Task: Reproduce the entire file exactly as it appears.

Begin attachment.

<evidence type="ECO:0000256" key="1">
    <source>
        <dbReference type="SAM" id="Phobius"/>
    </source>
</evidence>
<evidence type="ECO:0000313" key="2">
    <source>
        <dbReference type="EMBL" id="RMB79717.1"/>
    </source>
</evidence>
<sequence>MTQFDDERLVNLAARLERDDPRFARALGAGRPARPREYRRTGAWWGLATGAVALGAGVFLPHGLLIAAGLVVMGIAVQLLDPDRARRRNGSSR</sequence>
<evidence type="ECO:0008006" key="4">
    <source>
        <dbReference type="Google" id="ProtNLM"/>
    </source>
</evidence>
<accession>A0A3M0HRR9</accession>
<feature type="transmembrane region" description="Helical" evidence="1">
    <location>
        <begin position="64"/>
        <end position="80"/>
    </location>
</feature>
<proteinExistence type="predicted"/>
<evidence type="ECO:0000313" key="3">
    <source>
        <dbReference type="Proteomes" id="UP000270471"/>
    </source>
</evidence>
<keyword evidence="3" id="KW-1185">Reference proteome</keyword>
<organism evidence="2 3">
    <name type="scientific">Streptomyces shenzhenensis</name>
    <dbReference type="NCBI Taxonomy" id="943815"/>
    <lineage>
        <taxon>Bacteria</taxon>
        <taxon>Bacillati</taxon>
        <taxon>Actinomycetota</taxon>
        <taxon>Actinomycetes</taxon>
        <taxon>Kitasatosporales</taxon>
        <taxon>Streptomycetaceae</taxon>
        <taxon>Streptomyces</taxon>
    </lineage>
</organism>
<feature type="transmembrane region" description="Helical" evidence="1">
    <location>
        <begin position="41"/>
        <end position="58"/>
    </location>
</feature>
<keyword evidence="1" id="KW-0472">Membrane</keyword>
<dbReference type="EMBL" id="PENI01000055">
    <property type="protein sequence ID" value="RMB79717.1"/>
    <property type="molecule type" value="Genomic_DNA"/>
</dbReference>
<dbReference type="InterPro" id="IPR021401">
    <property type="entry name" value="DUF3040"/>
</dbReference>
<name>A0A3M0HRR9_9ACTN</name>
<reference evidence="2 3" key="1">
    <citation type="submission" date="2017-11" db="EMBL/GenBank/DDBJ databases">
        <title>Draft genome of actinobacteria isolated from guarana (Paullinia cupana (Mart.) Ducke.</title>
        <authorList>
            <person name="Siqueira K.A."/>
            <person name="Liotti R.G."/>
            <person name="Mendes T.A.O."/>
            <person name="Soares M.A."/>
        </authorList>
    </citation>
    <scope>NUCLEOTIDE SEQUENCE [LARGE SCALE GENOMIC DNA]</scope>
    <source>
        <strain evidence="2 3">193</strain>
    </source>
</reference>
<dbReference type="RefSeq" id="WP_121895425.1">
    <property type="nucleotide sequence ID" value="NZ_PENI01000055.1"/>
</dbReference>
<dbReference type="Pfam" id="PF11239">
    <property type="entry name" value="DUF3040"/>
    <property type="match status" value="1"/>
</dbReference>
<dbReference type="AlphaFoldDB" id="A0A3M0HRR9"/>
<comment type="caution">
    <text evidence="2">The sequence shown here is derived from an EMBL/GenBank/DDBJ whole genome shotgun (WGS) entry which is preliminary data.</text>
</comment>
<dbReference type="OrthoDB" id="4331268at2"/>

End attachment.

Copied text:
<evidence type="ECO:0000256" key="1">
    <source>
        <dbReference type="SAM" id="Phobius"/>
    </source>
</evidence>
<evidence type="ECO:0000313" key="2">
    <source>
        <dbReference type="EMBL" id="RMB79717.1"/>
    </source>
</evidence>
<sequence>MTQFDDERLVNLAARLERDDPRFARALGAGRPARPREYRRTGAWWGLATGAVALGAGVFLPHGLLIAAGLVVMGIAVQLLDPDRARRRNGSSR</sequence>
<evidence type="ECO:0008006" key="4">
    <source>
        <dbReference type="Google" id="ProtNLM"/>
    </source>
</evidence>
<accession>A0A3M0HRR9</accession>
<feature type="transmembrane region" description="Helical" evidence="1">
    <location>
        <begin position="64"/>
        <end position="80"/>
    </location>
</feature>
<proteinExistence type="predicted"/>
<evidence type="ECO:0000313" key="3">
    <source>
        <dbReference type="Proteomes" id="UP000270471"/>
    </source>
</evidence>
<keyword evidence="3" id="KW-1185">Reference proteome</keyword>
<organism evidence="2 3">
    <name type="scientific">Streptomyces shenzhenensis</name>
    <dbReference type="NCBI Taxonomy" id="943815"/>
    <lineage>
        <taxon>Bacteria</taxon>
        <taxon>Bacillati</taxon>
        <taxon>Actinomycetota</taxon>
        <taxon>Actinomycetes</taxon>
        <taxon>Kitasatosporales</taxon>
        <taxon>Streptomycetaceae</taxon>
        <taxon>Streptomyces</taxon>
    </lineage>
</organism>
<feature type="transmembrane region" description="Helical" evidence="1">
    <location>
        <begin position="41"/>
        <end position="58"/>
    </location>
</feature>
<keyword evidence="1" id="KW-0472">Membrane</keyword>
<dbReference type="EMBL" id="PENI01000055">
    <property type="protein sequence ID" value="RMB79717.1"/>
    <property type="molecule type" value="Genomic_DNA"/>
</dbReference>
<dbReference type="InterPro" id="IPR021401">
    <property type="entry name" value="DUF3040"/>
</dbReference>
<name>A0A3M0HRR9_9ACTN</name>
<reference evidence="2 3" key="1">
    <citation type="submission" date="2017-11" db="EMBL/GenBank/DDBJ databases">
        <title>Draft genome of actinobacteria isolated from guarana (Paullinia cupana (Mart.) Ducke.</title>
        <authorList>
            <person name="Siqueira K.A."/>
            <person name="Liotti R.G."/>
            <person name="Mendes T.A.O."/>
            <person name="Soares M.A."/>
        </authorList>
    </citation>
    <scope>NUCLEOTIDE SEQUENCE [LARGE SCALE GENOMIC DNA]</scope>
    <source>
        <strain evidence="2 3">193</strain>
    </source>
</reference>
<dbReference type="RefSeq" id="WP_121895425.1">
    <property type="nucleotide sequence ID" value="NZ_PENI01000055.1"/>
</dbReference>
<dbReference type="Pfam" id="PF11239">
    <property type="entry name" value="DUF3040"/>
    <property type="match status" value="1"/>
</dbReference>
<dbReference type="AlphaFoldDB" id="A0A3M0HRR9"/>
<comment type="caution">
    <text evidence="2">The sequence shown here is derived from an EMBL/GenBank/DDBJ whole genome shotgun (WGS) entry which is preliminary data.</text>
</comment>
<dbReference type="OrthoDB" id="4331268at2"/>